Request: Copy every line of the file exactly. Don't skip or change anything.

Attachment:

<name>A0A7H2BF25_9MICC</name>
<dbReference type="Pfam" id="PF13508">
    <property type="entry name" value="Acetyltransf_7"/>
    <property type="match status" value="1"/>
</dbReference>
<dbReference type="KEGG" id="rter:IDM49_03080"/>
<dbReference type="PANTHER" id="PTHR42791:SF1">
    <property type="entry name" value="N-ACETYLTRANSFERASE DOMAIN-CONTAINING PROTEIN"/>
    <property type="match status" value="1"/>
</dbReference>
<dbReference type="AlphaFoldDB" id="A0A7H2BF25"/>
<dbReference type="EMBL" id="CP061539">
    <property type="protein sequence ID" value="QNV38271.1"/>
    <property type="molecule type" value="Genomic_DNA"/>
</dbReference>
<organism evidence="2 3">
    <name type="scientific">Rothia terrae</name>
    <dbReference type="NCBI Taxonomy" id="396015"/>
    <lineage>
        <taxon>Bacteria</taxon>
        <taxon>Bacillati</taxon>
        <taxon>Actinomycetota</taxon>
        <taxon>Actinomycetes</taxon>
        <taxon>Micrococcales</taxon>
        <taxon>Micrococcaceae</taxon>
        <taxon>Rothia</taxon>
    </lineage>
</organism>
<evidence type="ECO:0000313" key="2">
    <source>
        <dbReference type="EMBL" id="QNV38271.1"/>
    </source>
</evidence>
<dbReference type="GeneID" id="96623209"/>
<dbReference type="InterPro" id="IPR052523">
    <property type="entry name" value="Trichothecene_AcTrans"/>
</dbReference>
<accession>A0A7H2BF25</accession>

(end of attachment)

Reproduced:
<name>A0A7H2BF25_9MICC</name>
<dbReference type="Pfam" id="PF13508">
    <property type="entry name" value="Acetyltransf_7"/>
    <property type="match status" value="1"/>
</dbReference>
<dbReference type="KEGG" id="rter:IDM49_03080"/>
<dbReference type="PANTHER" id="PTHR42791:SF1">
    <property type="entry name" value="N-ACETYLTRANSFERASE DOMAIN-CONTAINING PROTEIN"/>
    <property type="match status" value="1"/>
</dbReference>
<dbReference type="AlphaFoldDB" id="A0A7H2BF25"/>
<dbReference type="EMBL" id="CP061539">
    <property type="protein sequence ID" value="QNV38271.1"/>
    <property type="molecule type" value="Genomic_DNA"/>
</dbReference>
<organism evidence="2 3">
    <name type="scientific">Rothia terrae</name>
    <dbReference type="NCBI Taxonomy" id="396015"/>
    <lineage>
        <taxon>Bacteria</taxon>
        <taxon>Bacillati</taxon>
        <taxon>Actinomycetota</taxon>
        <taxon>Actinomycetes</taxon>
        <taxon>Micrococcales</taxon>
        <taxon>Micrococcaceae</taxon>
        <taxon>Rothia</taxon>
    </lineage>
</organism>
<evidence type="ECO:0000313" key="2">
    <source>
        <dbReference type="EMBL" id="QNV38271.1"/>
    </source>
</evidence>
<dbReference type="GeneID" id="96623209"/>
<dbReference type="InterPro" id="IPR052523">
    <property type="entry name" value="Trichothecene_AcTrans"/>
</dbReference>
<accession>A0A7H2BF25</accession>